Also dai gai choy and variations (Chinese), Swatow mustard or cabbage, heading mustard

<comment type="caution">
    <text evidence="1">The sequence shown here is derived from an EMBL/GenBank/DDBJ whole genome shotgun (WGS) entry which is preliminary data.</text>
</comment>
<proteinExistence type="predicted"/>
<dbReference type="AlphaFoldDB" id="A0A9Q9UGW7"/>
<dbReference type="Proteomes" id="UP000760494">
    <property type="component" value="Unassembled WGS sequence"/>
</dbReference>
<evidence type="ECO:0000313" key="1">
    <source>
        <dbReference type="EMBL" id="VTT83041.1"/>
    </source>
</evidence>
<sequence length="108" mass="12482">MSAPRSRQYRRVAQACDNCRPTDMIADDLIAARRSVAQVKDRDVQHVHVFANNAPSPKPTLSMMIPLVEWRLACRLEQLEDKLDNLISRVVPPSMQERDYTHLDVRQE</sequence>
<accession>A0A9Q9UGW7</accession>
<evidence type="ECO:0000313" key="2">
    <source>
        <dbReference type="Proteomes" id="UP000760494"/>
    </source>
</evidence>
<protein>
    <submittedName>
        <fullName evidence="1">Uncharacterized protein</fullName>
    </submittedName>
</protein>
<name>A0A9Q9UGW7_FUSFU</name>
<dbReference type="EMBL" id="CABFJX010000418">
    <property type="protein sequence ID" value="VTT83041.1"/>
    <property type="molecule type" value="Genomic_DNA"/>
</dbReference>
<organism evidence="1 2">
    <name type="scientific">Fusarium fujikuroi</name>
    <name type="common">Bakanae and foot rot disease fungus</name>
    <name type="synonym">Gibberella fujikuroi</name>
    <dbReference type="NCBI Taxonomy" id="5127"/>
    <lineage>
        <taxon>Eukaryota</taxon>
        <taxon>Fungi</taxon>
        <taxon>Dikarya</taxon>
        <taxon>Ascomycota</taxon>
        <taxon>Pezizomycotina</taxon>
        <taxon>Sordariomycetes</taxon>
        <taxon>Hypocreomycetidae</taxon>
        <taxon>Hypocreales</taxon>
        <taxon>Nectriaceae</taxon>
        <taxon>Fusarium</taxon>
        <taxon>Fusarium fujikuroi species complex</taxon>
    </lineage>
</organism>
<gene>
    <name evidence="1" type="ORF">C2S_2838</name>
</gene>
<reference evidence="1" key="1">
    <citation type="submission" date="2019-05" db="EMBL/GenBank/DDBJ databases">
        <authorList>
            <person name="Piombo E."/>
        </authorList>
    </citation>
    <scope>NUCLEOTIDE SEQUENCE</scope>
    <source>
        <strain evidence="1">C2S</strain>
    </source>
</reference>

This is the mustard that appears most often in Asian and Oriental markets—fortunately, for it is a versatile and luscious green, as I hope you’ll agree the four recipes illustrate. Various forms of the ribbed, vaguely romaine-like leaves swirl into long flattened heads. Usually, their ruffly tops have been chopped and one sees only a thick cluster of tightly furled pale leaf-bases edged with darker green (central and right heads in photo). Raw, the mustard is ferocious and is traditionally tamed by salt-pickling (as for kimchee). Cooked, its fleshy stalks and leaves turn bright jade, bittersweet, and juicy.